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Let Me Hear Your Voice

  • Harav Yehuda Amital

Sicha for Shabbat from the Roshei Yeshiva
Yeshivat Har Etzion




Let Me Hear Your Voice

Summarized by Dov Karoll


At the beginning of this week's parasha, Moshe delivers a beautiful and inspiring message to the people of Israel, containing the five phrases of redemption:

And I will bring you out… and I will deliver you… and I will redeem you… and I will take you to Me as a people, and I will be your God… and I will bring you into the land… (Shemot 6:6-8)

What could be more uplifting? Yet this message did not meet with the enthusiastic response one might have expected:

But they hearkened not to Moshe, for anguish of spirit and for cruel bondage. (6:9)

One message emerging from this episode is that words alone cannot solve problems. Even the greatest message can fail if the crowd is not willing to listen. The people physically heard what Moshe was saying, but they were not harkening in the deeper sense. They did not pay sufficient attention to his words, nor did they allow the words to penetrate.

The Maharal explains that Moshe was "impeded of speech" because his speech was beyond the constraints of normal physical speech; it was purely spiritual.

Even if we do not go as far as the Maharal, we could say that God wanted Moshe's message to be conveyed by their content alone and not through persuasive rhetoric. Many leaders throughout history have succeeded in this latter method, but Moshe's message needed to be conveyed in a pure manner, and the Torah highlights the fact that he was "impeded of speech" to emphasize this point. Moshe got his point across through the strength of the message itself.

Yet even the inspired words of Moshe Rabbenu were not enough to get his message across. At that stage, the Jewish people were not open to hear his message.

In order for Torah to penetrate, we need openness. We can listen to sichot and learn tremendous amounts, but we still need Divine assistance for the message to pervade us and to allow us to grow. We pray to God daily (in the "U-va le-Tziyyon" prayer), "Hu yiftach libbenu be-Torato, ve-yasem be-libbenu ahavato ve-yirato…" - "May He open our hearts with His Torah, and place in our hearts love and fear of Him…"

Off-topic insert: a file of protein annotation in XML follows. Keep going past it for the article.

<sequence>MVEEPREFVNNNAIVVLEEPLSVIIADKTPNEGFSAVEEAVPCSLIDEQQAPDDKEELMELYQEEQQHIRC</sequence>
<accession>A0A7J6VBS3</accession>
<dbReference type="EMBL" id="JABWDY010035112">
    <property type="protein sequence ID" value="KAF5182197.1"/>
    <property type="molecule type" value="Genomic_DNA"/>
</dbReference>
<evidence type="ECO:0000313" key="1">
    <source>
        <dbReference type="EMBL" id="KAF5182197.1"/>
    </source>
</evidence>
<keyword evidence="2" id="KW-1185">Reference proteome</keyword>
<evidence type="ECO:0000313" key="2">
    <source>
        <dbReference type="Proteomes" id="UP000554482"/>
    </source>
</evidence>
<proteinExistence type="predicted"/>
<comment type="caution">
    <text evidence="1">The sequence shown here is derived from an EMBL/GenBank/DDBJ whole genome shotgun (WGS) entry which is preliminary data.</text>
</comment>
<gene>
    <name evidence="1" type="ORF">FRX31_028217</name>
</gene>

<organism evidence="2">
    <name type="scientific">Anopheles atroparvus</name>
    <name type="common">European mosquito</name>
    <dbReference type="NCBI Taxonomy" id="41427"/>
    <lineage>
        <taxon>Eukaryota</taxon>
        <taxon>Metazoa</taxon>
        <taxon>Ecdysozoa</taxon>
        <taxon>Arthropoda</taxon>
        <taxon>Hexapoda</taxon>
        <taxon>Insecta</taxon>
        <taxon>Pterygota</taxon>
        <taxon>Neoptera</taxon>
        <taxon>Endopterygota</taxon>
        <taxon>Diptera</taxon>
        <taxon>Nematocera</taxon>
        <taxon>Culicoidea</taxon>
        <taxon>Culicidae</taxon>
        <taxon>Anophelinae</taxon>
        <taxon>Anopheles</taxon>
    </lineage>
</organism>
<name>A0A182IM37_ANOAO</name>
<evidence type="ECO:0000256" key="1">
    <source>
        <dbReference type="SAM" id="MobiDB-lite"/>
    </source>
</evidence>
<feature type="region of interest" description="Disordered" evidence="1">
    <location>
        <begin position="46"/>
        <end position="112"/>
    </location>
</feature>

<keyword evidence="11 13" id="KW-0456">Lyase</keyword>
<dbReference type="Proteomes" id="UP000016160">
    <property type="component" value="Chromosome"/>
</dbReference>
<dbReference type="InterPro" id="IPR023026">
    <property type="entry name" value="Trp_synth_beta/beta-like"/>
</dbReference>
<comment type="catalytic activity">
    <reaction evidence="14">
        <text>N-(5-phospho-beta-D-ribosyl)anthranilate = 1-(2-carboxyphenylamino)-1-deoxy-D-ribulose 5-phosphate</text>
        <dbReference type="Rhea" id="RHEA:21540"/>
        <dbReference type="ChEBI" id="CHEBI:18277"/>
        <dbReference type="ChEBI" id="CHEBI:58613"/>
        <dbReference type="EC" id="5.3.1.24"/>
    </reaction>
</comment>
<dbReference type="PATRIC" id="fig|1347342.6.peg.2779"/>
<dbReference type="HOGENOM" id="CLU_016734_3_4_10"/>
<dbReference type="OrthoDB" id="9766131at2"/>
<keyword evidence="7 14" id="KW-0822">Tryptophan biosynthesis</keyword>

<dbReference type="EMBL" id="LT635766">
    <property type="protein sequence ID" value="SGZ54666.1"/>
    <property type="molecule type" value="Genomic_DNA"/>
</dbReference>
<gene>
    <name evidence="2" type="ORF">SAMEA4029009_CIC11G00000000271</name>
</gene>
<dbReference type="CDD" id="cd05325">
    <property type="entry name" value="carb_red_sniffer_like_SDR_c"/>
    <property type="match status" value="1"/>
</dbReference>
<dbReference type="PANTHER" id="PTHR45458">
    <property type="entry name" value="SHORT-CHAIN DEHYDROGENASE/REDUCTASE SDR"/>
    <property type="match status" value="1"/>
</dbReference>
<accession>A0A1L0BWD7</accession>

Not only do we need to be open to have God's words penetrate our heart, but we need to open our hearts to call out to Him in sincerity. In Shir ha-shirim, which the rabbis understood as an allegory for the relationship between God and the Jewish people, we read the following:

For the winter has passed, the rain is over and gone. The flowers appear on the earth, the time of the singing bird has come, and the voice of the turtledove is heard in our land. The fig tree puts forth her green figs, and the vines in blossom give their scent. Arise, my love, my fair one, and come away. O, my dove, who is in the clefts of the rock, in the secret places of the cliff, let me see your countenance, let me hear your voice, for your voice is sweet and your countenance is comely. (2:11-14)


God is calling out to the Jewish people: the winter has passed and the new spring is upon us. Please let Me hear your voice. God is, so to speak, asking us to pray to Him. He desires our prayers. He wants to take the Jewish people out of Egypt, and all He awaits is for them to call out to Him.

We need to bear in mind that God desires to hear our prayers, and that this is what can help us when we are in difficult situations. May we merit that God should hear our prayers, when we can express our real selves to Him, and escape our false cover.

[Originally delivered at Se'uda Shelishit, Shabbat Parashat Vaera 5762 (2002)]


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